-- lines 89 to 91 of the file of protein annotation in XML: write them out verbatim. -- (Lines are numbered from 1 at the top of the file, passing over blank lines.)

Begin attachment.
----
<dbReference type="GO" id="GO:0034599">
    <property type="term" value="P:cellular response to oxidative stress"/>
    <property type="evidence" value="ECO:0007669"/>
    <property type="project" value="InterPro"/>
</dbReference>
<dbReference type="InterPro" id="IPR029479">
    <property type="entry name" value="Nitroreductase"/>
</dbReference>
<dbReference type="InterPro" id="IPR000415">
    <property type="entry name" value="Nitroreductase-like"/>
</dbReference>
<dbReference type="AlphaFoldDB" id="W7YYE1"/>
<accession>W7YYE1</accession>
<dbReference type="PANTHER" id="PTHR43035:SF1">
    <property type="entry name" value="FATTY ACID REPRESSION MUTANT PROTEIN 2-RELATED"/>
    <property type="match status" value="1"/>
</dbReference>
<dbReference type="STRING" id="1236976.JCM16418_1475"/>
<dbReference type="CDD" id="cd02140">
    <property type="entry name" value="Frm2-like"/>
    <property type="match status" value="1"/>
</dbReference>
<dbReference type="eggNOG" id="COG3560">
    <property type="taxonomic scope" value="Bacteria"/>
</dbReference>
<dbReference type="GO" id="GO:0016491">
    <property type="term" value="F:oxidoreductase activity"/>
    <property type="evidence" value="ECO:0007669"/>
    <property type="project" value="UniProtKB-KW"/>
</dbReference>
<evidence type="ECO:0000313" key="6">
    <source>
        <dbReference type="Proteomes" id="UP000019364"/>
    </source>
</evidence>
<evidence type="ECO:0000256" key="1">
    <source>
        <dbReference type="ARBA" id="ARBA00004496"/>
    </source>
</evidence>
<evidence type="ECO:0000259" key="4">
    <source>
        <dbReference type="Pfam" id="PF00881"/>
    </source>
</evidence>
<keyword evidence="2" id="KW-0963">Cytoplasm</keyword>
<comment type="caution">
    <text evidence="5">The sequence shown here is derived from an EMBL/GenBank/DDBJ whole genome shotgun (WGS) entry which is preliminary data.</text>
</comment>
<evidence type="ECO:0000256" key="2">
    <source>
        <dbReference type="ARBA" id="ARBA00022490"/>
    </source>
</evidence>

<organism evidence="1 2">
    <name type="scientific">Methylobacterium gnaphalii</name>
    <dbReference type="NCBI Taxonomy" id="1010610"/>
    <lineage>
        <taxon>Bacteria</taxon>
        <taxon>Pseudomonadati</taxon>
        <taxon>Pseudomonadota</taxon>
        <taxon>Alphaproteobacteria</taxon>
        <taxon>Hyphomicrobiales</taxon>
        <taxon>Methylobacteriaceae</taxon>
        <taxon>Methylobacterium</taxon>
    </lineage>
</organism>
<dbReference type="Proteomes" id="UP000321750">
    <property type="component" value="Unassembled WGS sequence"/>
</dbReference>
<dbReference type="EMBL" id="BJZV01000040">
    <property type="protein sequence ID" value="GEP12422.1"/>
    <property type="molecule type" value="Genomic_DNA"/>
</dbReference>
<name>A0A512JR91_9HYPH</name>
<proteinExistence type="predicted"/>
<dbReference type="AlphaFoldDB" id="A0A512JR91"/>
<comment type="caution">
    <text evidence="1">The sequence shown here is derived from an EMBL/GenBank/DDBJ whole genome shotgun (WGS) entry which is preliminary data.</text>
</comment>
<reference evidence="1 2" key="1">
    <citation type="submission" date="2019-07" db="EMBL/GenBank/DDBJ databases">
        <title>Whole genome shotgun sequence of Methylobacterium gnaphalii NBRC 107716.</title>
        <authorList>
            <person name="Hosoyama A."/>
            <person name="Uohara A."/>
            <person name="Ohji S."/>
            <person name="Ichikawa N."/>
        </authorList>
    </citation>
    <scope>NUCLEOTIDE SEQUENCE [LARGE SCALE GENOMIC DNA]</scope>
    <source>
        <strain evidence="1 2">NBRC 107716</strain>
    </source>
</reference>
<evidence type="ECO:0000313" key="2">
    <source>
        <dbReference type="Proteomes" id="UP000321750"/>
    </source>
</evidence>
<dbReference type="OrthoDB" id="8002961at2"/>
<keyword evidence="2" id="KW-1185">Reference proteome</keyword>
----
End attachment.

        </authorList>
    </citation>
    <scope>NUCLEOTIDE SEQUENCE [LARGE SCALE GENOMIC DNA]</scope>